Bloomberg News

Abe Rocket-Start Lowers Sony Risk With Market Fuel: Japan Credit

January 15, 2013

Japanese Prime Minister Shinzo Abe

Japanese Prime Minister Shinzo Abe plans to spend 10.3 trillion yen ($116 billion) for what he calls a “rocket start” to the world’s third-largest economy. Photographer: Haruyoshi Yamaguchi/Bloomberg

Bond risk for Japan’s biggest companies from Toyota Motor Corp. (7203) to Sony Corp. (6758) plunged to a 10- month low as Prime Minister Shinzo Abe’s $116 billion stimulus plan added fuel to the longest stock-market rally since 1989.

The Markit iTraxx Japan index has dropped 32.6 basis points in the past month to 138.3 last week, the lowest since March 19, according to data provider CMA. That is more than five-fold the 6.6 basis point decline for North American gauge. Credit-default swaps on Sony fell to a six-month low, while Toyota’s retreated to the least since September 2008, the data show.

Abe plans to spend 10.3 trillion yen ($116 billion) for what he calls a “rocket start” to the world’s third-largest economy. Stimulus will be aided by Bank of Japan monetary easing and a recovery in the global economy that helped drive the yen to the lowest since June 2010 and spurred a nine-week rally in the Topix stock index.

“The weaker yen, rising shares, additional spending by the new administration and expectations for new economic revival measures are acting in concert to lift corporate creditworthiness,” said Taketoshi Tsuchiya, Tokyo-based director of credit trading at Barclays Plc. “The effect will probably last at least until July’s parliamentary elections” for control of the upper house, he said.

Sony Swaps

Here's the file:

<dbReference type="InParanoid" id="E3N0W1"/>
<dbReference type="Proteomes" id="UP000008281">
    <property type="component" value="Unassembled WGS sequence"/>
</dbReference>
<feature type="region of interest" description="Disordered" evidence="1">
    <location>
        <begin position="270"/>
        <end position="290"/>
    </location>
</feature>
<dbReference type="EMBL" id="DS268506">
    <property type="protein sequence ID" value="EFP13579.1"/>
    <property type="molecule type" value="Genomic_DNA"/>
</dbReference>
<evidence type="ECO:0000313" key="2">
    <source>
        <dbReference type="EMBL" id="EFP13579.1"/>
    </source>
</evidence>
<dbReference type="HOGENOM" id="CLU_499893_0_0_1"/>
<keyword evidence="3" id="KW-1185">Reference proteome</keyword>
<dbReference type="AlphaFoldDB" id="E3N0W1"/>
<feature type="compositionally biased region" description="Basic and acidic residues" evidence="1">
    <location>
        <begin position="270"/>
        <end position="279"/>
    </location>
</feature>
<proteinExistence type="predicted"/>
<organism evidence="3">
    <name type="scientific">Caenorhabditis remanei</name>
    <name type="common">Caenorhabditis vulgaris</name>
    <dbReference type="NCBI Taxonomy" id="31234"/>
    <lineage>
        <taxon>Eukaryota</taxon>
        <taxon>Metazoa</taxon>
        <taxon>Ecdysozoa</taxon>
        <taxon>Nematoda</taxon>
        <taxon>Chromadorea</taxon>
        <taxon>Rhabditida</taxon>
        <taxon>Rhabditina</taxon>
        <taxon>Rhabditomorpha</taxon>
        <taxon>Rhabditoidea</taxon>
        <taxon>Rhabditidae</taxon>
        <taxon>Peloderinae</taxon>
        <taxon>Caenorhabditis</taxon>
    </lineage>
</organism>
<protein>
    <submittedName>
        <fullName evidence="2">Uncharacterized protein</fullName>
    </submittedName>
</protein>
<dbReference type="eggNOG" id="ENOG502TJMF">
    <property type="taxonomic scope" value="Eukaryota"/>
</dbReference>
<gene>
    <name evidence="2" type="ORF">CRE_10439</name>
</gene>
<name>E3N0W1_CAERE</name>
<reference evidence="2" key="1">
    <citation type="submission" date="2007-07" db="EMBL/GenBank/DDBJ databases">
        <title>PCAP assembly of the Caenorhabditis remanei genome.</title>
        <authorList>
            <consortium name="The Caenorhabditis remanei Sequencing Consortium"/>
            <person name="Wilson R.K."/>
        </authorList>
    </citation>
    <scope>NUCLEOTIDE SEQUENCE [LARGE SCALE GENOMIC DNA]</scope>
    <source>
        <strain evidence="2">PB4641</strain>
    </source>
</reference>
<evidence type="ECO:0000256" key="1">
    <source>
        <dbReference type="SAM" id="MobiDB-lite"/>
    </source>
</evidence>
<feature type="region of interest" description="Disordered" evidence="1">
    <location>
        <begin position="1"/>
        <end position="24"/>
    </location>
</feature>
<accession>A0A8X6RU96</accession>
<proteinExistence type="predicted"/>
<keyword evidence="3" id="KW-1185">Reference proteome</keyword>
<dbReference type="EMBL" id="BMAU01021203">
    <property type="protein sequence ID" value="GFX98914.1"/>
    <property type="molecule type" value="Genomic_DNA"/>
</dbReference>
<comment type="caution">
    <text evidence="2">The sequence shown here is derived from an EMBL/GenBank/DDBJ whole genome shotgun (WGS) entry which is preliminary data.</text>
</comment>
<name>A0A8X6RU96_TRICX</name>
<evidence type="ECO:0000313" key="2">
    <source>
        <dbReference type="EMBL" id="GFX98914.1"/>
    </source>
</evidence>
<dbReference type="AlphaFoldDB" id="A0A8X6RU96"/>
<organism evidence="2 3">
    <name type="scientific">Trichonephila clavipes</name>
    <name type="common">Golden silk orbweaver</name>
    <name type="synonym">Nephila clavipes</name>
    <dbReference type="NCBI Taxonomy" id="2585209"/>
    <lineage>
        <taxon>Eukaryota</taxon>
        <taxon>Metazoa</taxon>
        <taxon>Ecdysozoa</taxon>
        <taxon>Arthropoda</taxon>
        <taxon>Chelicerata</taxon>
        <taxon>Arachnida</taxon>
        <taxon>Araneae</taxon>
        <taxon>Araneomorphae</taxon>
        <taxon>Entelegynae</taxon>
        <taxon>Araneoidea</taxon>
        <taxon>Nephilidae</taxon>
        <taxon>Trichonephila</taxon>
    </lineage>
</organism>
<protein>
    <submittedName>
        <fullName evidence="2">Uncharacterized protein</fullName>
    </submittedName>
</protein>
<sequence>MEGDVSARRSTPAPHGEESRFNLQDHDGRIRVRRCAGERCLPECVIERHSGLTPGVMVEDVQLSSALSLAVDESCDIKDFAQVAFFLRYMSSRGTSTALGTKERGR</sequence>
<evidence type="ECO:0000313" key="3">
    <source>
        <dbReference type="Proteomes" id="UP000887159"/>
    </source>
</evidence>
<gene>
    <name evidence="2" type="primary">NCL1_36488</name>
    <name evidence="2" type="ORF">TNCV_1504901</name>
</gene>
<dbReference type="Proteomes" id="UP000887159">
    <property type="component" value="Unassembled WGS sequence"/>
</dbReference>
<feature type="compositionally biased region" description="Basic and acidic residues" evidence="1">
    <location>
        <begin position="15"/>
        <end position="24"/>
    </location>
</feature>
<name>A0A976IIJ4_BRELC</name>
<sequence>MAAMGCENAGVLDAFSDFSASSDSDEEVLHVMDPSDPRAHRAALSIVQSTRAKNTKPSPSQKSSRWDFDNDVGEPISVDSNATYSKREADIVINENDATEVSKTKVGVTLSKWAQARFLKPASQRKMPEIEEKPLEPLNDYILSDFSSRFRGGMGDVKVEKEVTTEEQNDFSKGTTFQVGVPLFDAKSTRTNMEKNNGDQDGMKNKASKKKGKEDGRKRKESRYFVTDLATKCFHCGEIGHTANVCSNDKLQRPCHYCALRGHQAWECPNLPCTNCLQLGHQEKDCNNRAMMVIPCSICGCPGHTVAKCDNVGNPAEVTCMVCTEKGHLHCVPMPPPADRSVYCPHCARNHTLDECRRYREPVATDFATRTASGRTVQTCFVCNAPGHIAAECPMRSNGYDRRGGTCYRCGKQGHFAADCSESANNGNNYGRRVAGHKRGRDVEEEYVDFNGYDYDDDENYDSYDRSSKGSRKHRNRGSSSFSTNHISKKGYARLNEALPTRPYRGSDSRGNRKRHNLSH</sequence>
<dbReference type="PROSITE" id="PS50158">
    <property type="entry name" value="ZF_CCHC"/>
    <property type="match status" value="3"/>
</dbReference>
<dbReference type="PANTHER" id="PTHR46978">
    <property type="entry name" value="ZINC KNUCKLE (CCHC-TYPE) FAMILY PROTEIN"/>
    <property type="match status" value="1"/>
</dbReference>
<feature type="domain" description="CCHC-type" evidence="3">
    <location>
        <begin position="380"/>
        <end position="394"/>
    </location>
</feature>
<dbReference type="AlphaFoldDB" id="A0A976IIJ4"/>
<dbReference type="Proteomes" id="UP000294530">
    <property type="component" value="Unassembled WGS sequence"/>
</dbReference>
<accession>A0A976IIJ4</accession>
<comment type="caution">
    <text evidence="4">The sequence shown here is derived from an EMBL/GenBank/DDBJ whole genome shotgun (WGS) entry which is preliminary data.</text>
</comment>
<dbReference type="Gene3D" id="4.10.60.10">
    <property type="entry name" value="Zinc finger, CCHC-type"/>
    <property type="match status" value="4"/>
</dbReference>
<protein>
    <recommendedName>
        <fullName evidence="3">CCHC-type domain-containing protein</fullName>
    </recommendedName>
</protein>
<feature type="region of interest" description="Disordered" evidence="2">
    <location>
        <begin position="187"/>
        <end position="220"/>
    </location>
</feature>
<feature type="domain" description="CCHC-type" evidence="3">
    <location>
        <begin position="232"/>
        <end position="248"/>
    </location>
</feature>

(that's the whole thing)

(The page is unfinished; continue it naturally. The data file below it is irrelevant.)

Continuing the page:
The cost to insure the debt of Sony against non-payment dropped 135.1 basis points in the past month to 250.9 on Jan. 11, making it the fourth-best performer, while Toyota’s contracts fell 8.3 to 44, according to data provider CMA, which is owned by McGraw-Hill Cos. and compiles prices quoted by dealers in the privately negotiated market.

Sharp Corp. led the declines in the period, followed by Tokyo Electric Power Co. and NEC Corp., the data show. A decrease in the contracts signal improving perceptions of creditworthiness, while an increase suggests the opposite. A basis point is 0.01 percentage point.

Abe’s first major policy initiative to end deflation and boost growth comprises around 3.8 trillion yen for disaster prevention and reconstruction, with 3.1 trillion yen directed to stimulating private investment and other measures, according to a Jan. 11 Cabinet Office statement. The package aims to increase gross domestic product by about 2 percentage points and create about 600,000 jobs.

Borrowing Costs

The cost of raising funds through bond sales for companies in Japan, at 0.65 percent yesterday, has changed little since Abe’s victory on Dec. 16, according to Bank of America Merrill Lynch data. The extra yield investors demand to hold the nation’s corporate debt rather than sovereign notes fell one basis point to 45 basis points in the period, the data show.

“Fiscally expansive policies should boost economic growth in 2013 and provide spread-tightening pressure in domestic credit markets over the near term,” BNP Paribas SA analysts led by Mana Nakazora wrote in a Jan. 10 note. “If the net result is simply a further rise in Japan’s fiscal burden, the emerging risk will be that of another sovereign rating downgrade.”